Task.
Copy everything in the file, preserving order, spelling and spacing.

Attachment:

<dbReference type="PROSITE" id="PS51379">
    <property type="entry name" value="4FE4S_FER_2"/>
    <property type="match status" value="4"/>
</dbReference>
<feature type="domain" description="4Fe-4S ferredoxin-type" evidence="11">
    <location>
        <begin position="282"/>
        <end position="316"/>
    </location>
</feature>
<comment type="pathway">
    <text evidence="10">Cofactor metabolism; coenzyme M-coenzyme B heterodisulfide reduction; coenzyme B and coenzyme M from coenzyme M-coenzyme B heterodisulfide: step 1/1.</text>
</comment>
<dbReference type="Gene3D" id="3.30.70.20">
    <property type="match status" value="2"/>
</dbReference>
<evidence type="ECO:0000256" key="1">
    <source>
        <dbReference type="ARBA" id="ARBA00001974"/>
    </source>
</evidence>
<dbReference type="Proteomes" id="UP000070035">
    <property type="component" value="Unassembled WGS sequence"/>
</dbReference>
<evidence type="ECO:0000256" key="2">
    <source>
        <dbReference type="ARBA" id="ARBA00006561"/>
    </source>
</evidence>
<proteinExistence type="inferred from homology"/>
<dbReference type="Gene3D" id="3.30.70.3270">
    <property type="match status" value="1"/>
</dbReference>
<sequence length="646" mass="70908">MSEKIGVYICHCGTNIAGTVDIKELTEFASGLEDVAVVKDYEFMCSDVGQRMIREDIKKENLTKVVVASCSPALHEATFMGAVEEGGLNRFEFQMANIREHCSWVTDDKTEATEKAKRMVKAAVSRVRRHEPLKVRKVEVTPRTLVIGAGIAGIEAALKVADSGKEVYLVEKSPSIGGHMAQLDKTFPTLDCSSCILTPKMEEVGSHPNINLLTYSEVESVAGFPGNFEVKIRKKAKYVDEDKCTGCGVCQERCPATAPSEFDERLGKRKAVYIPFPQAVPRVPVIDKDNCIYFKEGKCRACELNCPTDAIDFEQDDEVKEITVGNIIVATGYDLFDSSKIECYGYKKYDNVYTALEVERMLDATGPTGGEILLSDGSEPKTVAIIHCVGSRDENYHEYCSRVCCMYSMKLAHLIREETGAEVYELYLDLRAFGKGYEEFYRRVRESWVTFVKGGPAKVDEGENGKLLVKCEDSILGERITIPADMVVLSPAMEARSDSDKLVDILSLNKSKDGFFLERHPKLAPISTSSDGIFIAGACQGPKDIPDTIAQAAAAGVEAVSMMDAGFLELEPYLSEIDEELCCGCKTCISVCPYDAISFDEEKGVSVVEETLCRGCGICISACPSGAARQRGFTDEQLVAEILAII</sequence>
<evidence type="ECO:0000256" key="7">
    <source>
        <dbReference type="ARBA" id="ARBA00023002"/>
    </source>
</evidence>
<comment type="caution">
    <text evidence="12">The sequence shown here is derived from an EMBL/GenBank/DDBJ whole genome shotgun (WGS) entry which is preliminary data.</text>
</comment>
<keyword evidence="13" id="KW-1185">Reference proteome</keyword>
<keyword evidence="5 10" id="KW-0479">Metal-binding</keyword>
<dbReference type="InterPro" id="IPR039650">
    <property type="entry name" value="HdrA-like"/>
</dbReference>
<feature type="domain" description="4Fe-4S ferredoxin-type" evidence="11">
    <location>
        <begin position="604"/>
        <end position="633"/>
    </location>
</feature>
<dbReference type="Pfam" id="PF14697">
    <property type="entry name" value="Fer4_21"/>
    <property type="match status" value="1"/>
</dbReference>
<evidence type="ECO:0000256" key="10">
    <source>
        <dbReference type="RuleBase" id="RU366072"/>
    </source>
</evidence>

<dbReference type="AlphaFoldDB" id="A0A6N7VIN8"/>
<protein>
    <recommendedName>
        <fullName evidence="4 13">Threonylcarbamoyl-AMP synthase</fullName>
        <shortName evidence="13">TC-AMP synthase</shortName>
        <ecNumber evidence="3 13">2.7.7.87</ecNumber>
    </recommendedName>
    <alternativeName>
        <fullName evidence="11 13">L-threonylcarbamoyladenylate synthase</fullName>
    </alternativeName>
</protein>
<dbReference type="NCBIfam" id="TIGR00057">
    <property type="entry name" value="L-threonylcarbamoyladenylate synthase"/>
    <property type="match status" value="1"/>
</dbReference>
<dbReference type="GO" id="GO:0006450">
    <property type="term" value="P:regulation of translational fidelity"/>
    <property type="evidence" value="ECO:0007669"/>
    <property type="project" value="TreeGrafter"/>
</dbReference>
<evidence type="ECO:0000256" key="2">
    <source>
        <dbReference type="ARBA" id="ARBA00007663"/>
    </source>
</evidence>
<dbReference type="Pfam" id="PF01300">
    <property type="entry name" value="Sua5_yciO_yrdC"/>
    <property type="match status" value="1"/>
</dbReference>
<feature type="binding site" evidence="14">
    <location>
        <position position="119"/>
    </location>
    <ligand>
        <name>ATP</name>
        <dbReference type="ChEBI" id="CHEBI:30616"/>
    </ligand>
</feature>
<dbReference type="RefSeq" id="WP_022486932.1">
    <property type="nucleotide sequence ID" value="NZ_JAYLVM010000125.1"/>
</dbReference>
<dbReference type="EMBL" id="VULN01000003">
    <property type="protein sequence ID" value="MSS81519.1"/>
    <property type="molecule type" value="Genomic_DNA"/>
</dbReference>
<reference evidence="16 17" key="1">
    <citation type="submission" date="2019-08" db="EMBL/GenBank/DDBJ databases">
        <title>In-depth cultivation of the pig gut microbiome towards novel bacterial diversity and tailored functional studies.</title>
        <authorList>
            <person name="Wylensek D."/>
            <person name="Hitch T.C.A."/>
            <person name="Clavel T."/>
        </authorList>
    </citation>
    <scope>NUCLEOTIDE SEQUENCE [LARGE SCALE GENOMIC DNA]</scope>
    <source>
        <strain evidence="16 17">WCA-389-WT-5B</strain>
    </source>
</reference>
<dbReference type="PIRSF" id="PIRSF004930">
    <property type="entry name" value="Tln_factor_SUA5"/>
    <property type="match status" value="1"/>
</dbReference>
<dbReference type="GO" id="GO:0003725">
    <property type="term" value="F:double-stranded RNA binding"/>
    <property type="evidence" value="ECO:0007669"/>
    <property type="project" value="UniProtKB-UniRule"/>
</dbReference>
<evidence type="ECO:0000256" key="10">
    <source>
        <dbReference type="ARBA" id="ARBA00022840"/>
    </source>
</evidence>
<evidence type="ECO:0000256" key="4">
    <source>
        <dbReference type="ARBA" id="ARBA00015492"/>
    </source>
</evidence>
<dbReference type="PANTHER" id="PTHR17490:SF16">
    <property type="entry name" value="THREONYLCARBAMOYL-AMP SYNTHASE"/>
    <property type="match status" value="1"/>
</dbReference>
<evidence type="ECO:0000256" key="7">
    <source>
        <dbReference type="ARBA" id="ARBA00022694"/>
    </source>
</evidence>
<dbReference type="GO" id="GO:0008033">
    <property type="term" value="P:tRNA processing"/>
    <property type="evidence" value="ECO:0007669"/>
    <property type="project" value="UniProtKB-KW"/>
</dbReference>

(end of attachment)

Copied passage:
<dbReference type="PROSITE" id="PS51379">
    <property type="entry name" value="4FE4S_FER_2"/>
    <property type="match status" value="4"/>
</dbReference>
<feature type="domain" description="4Fe-4S ferredoxin-type" evidence="11">
    <location>
        <begin position="282"/>
        <end position="316"/>
    </location>
</feature>
<comment type="pathway">
    <text evidence="10">Cofactor metabolism; coenzyme M-coenzyme B heterodisulfide reduction; coenzyme B and coenzyme M from coenzyme M-coenzyme B heterodisulfide: step 1/1.</text>
</comment>
<dbReference type="Gene3D" id="3.30.70.20">
    <property type="match status" value="2"/>
</dbReference>
<evidence type="ECO:0000256" key="1">
    <source>
        <dbReference type="ARBA" id="ARBA00001974"/>
    </source>
</evidence>
<dbReference type="Proteomes" id="UP000070035">
    <property type="component" value="Unassembled WGS sequence"/>
</dbReference>
<evidence type="ECO:0000256" key="2">
    <source>
        <dbReference type="ARBA" id="ARBA00006561"/>
    </source>
</evidence>
<proteinExistence type="inferred from homology"/>
<dbReference type="Gene3D" id="3.30.70.3270">
    <property type="match status" value="1"/>
</dbReference>
<sequence length="646" mass="70908">MSEKIGVYICHCGTNIAGTVDIKELTEFASGLEDVAVVKDYEFMCSDVGQRMIREDIKKENLTKVVVASCSPALHEATFMGAVEEGGLNRFEFQMANIREHCSWVTDDKTEATEKAKRMVKAAVSRVRRHEPLKVRKVEVTPRTLVIGAGIAGIEAALKVADSGKEVYLVEKSPSIGGHMAQLDKTFPTLDCSSCILTPKMEEVGSHPNINLLTYSEVESVAGFPGNFEVKIRKKAKYVDEDKCTGCGVCQERCPATAPSEFDERLGKRKAVYIPFPQAVPRVPVIDKDNCIYFKEGKCRACELNCPTDAIDFEQDDEVKEITVGNIIVATGYDLFDSSKIECYGYKKYDNVYTALEVERMLDATGPTGGEILLSDGSEPKTVAIIHCVGSRDENYHEYCSRVCCMYSMKLAHLIREETGAEVYELYLDLRAFGKGYEEFYRRVRESWVTFVKGGPAKVDEGENGKLLVKCEDSILGERITIPADMVVLSPAMEARSDSDKLVDILSLNKSKDGFFLERHPKLAPISTSSDGIFIAGACQGPKDIPDTIAQAAAAGVEAVSMMDAGFLELEPYLSEIDEELCCGCKTCISVCPYDAISFDEEKGVSVVEETLCRGCGICISACPSGAARQRGFTDEQLVAEILAII</sequence>
<evidence type="ECO:0000256" key="7">
    <source>
        <dbReference type="ARBA" id="ARBA00023002"/>
    </source>
</evidence>
<comment type="caution">
    <text evidence="12">The sequence shown here is derived from an EMBL/GenBank/DDBJ whole genome shotgun (WGS) entry which is preliminary data.</text>
</comment>
<keyword evidence="13" id="KW-1185">Reference proteome</keyword>
<keyword evidence="5 10" id="KW-0479">Metal-binding</keyword>
<dbReference type="InterPro" id="IPR039650">
    <property type="entry name" value="HdrA-like"/>
</dbReference>
<feature type="domain" description="4Fe-4S ferredoxin-type" evidence="11">
    <location>
        <begin position="604"/>
        <end position="633"/>
    </location>
</feature>
<dbReference type="Pfam" id="PF14697">
    <property type="entry name" value="Fer4_21"/>
    <property type="match status" value="1"/>
</dbReference>
<evidence type="ECO:0000256" key="10">
    <source>
        <dbReference type="RuleBase" id="RU366072"/>
    </source>
</evidence>

<dbReference type="AlphaFoldDB" id="A0A6N7VIN8"/>
<protein>
    <recommendedName>
        <fullName evidence="4 13">Threonylcarbamoyl-AMP synthase</fullName>
        <shortName evidence="13">TC-AMP synthase</shortName>
        <ecNumber evidence="3 13">2.7.7.87</ecNumber>
    </recommendedName>
    <alternativeName>
        <fullName evidence="11 13">L-threonylcarbamoyladenylate synthase</fullName>
    </alternativeName>
</protein>
<dbReference type="NCBIfam" id="TIGR00057">
    <property type="entry name" value="L-threonylcarbamoyladenylate synthase"/>
    <property type="match status" value="1"/>
</dbReference>
<dbReference type="GO" id="GO:0006450">
    <property type="term" value="P:regulation of translational fidelity"/>
    <property type="evidence" value="ECO:0007669"/>
    <property type="project" value="TreeGrafter"/>
</dbReference>
<evidence type="ECO:0000256" key="2">
    <source>
        <dbReference type="ARBA" id="ARBA00007663"/>
    </source>
</evidence>
<dbReference type="Pfam" id="PF01300">
    <property type="entry name" value="Sua5_yciO_yrdC"/>
    <property type="match status" value="1"/>
</dbReference>
<feature type="binding site" evidence="14">
    <location>
        <position position="119"/>
    </location>
    <ligand>
        <name>ATP</name>
        <dbReference type="ChEBI" id="CHEBI:30616"/>
    </ligand>
</feature>
<dbReference type="RefSeq" id="WP_022486932.1">
    <property type="nucleotide sequence ID" value="NZ_JAYLVM010000125.1"/>
</dbReference>
<dbReference type="EMBL" id="VULN01000003">
    <property type="protein sequence ID" value="MSS81519.1"/>
    <property type="molecule type" value="Genomic_DNA"/>
</dbReference>
<reference evidence="16 17" key="1">
    <citation type="submission" date="2019-08" db="EMBL/GenBank/DDBJ databases">
        <title>In-depth cultivation of the pig gut microbiome towards novel bacterial diversity and tailored functional studies.</title>
        <authorList>
            <person name="Wylensek D."/>
            <person name="Hitch T.C.A."/>
            <person name="Clavel T."/>
        </authorList>
    </citation>
    <scope>NUCLEOTIDE SEQUENCE [LARGE SCALE GENOMIC DNA]</scope>
    <source>
        <strain evidence="16 17">WCA-389-WT-5B</strain>
    </source>
</reference>
<dbReference type="PIRSF" id="PIRSF004930">
    <property type="entry name" value="Tln_factor_SUA5"/>
    <property type="match status" value="1"/>
</dbReference>
<dbReference type="GO" id="GO:0003725">
    <property type="term" value="F:double-stranded RNA binding"/>
    <property type="evidence" value="ECO:0007669"/>
    <property type="project" value="UniProtKB-UniRule"/>
</dbReference>
<evidence type="ECO:0000256" key="10">
    <source>
        <dbReference type="ARBA" id="ARBA00022840"/>
    </source>
</evidence>
<evidence type="ECO:0000256" key="4">
    <source>
        <dbReference type="ARBA" id="ARBA00015492"/>
    </source>
</evidence>
<dbReference type="PANTHER" id="PTHR17490:SF16">
    <property type="entry name" value="THREONYLCARBAMOYL-AMP SYNTHASE"/>
    <property type="match status" value="1"/>
</dbReference>
<evidence type="ECO:0000256" key="7">
    <source>
        <dbReference type="ARBA" id="ARBA00022694"/>
    </source>
</evidence>
<dbReference type="GO" id="GO:0008033">
    <property type="term" value="P:tRNA processing"/>
    <property type="evidence" value="ECO:0007669"/>
    <property type="project" value="UniProtKB-KW"/>
</dbReference>